• Follow up on late or missed payments
  • Keep the lines of communications open to maintain a positive CX, Customer Experience

While not exactly sales reps, customer service advisors can often upsell on these courtesy calls. It is one thing that basic, entry level customer services reps aren’t really trained to handle. Sometimes, they can pass calls up the hierarchical customer service ladder to be handled within the tasks of a customer services advisor who can add services or upsell financial products. However, basic level customer service reps cannot handle those kinds of services.

General Customer Services Job Description

So, what then are some job description examples for customer services? As noted above, customer service duties are mostly limited to incoming queries and contact points. Customer services skills include, but are not limited to:

  • Exceptional communication skills
  • Ability to be an active listener
  • Knowledgeable about financial products and services
  • Ability to read into a customer’s intentions
  • A calm and quiet presence
  • Ability to think on their feet for unforeseen situations

And those are just some of the skills and responsibilities in customer services. It should be said that although a job applicant has had experience in customer services, most jobs will provide training based on their company’s best practices and policies. Therefore, customer services qualifications may require entry level experience for customer service jobs, but the onboarding process will prepare them for work at that company and within the job for which they are being hired to do. During that onboarding process, they will also be made aware of very specific responsibilities of a customer service rep.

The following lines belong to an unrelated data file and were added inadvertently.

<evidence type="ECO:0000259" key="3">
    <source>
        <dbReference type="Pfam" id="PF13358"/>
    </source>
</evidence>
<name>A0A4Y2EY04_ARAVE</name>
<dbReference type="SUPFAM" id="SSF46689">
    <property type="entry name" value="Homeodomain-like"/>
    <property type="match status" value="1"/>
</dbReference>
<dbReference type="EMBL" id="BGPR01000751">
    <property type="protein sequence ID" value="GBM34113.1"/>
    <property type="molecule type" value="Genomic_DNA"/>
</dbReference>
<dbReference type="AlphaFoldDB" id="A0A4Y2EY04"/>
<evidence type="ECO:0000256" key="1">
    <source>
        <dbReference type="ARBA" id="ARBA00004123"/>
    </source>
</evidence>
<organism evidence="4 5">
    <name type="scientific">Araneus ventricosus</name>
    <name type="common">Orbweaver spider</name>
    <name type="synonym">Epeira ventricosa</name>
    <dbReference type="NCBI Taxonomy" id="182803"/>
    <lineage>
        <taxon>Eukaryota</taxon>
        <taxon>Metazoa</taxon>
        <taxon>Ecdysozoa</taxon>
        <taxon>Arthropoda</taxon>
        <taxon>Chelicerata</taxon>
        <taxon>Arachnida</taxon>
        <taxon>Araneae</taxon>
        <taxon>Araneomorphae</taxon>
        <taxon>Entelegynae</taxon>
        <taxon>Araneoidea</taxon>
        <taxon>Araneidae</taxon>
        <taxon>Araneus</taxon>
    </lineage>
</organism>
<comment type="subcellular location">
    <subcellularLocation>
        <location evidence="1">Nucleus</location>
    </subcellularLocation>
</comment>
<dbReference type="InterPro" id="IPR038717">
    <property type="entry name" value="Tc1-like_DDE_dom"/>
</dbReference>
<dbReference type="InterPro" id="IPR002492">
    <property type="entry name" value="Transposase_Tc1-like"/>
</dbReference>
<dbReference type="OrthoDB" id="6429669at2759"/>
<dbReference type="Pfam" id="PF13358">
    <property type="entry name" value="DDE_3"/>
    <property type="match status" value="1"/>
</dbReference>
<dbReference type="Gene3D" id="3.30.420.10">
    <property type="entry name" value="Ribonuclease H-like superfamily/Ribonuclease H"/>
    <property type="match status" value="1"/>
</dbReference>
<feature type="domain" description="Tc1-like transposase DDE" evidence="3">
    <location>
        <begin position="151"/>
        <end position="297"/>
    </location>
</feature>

Which Side of Customer Services Would You Like to Work Within?

It often takes a certain kind of personality able to initiate calls and contacts with customers. With so many unsolicited sales calls being received daily, many consumers are put off before the conversation can even begin. It can be frustrating, to say the least. Since they are already customers/clients of your financial products, they don’t realise that customer service advisors are simply making courtesy, follow-up calls. Are you patient in nature? If so, this might be the exact job for you!

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Financial Services Makes Gains In Employee Engagement

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By Phil Chambers, GM Workday Peakon Employee Voice 

 

A new report shows that the financial services industry improved in almost all elements of employee engagement last year. Can such momentum be sustained?

After more than two years of change, one thing is certain: keeping workers engaged has become more challenging – and more urgent. Record numbers of workers have left their jobs in the UK. And, as turnover has increased, employee engagement – people’s mental and emotional investment in their work and workplace – has been tested. In today’s climate, engagement isn’t a nice-to-have; it’s a business imperative – especially as companies with engaged employees are known to reap benefits including higher productivity, customer satisfaction, and profitability.